I`m a new member, and because, my first language isn`t English I`ll probaply have some spelling errors so I apolgise for them in advance. To be honest I`m not a biologyst , but I`m interrested int it. To be precise I study electrotechnics. A few days ago we learned about light, and our professor said that in the ordinary white light-ray the green component, which has the wavelength of some 550nm carries the most energy. Now if it`s true, then I have a little logical problem. I know from my previous physics studies that if an object reflects a specific wavelength in much greater measure than the other wavelengths than we see this object in that color wich is represented by that most reflected wavelength. So my question is,that if the aim of the photosynthesis is to make organic material out of energy and unorganic materials, than it`s normal that plants " want" as much energy from the sun as possible. Now if all that`s right, than why are they reflecting the most valuable wavelengths of the suns light-rays? Other words WHY ARE THEY GREEN?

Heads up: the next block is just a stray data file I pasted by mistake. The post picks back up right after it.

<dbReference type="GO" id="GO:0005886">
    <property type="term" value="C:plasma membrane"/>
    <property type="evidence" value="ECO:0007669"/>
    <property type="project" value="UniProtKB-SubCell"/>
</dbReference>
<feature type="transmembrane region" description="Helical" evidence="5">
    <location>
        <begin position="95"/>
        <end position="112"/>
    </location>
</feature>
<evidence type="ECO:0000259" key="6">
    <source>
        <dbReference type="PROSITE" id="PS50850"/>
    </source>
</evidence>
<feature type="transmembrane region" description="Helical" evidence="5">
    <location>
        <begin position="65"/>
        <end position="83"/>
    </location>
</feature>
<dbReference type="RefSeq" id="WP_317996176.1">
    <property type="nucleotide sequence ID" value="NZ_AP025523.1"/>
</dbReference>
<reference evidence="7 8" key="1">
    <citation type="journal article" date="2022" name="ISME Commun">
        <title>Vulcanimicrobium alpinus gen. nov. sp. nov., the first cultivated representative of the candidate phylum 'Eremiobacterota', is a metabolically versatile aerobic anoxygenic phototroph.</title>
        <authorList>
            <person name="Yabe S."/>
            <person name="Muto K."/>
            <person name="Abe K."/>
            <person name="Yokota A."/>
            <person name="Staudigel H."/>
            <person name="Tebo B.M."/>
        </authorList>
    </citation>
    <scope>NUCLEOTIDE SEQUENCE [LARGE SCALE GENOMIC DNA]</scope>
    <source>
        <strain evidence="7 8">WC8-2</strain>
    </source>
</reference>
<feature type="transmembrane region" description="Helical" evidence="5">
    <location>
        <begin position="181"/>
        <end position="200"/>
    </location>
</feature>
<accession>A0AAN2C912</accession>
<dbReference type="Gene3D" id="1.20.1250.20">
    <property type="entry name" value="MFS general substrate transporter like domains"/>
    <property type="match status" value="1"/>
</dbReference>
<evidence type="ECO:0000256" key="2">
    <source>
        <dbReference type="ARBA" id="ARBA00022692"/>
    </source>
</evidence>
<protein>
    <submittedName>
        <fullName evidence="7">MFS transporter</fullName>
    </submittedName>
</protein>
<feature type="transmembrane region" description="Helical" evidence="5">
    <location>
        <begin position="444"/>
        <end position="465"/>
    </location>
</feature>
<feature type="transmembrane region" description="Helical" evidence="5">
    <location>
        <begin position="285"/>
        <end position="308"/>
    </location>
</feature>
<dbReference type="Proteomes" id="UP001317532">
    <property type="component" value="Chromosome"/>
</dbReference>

IP.s: I`ve asked my physics professor and she said that she simply doesn`t know why, so I would be very pleased if some of you would be so kind to explain me this thing

Thank you in advance
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Postby b_d_41501 » Mon Apr 25, 2005 10:21 pm

Yeah, the leaves appear green because the only wavelength of light not absorbed by the pigment produced by chlorophyll is the wavelength of light for the color green. Thus if it is not absorbed, it is seen by us in the Visible Spectrum.
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It green because....

Postby victor » Fri May 20, 2005 2:04 pm

Yeah, I think the leaves are green because they don't absorb the sunlight but the sunlight is used to 'break' the chlorophyll and get in to the photosystem 1 and 2. (siklic and non-siklic). After that they form their chlorophyll again...
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Postby jhadler » Tue Jun 27, 2006 5:21 pm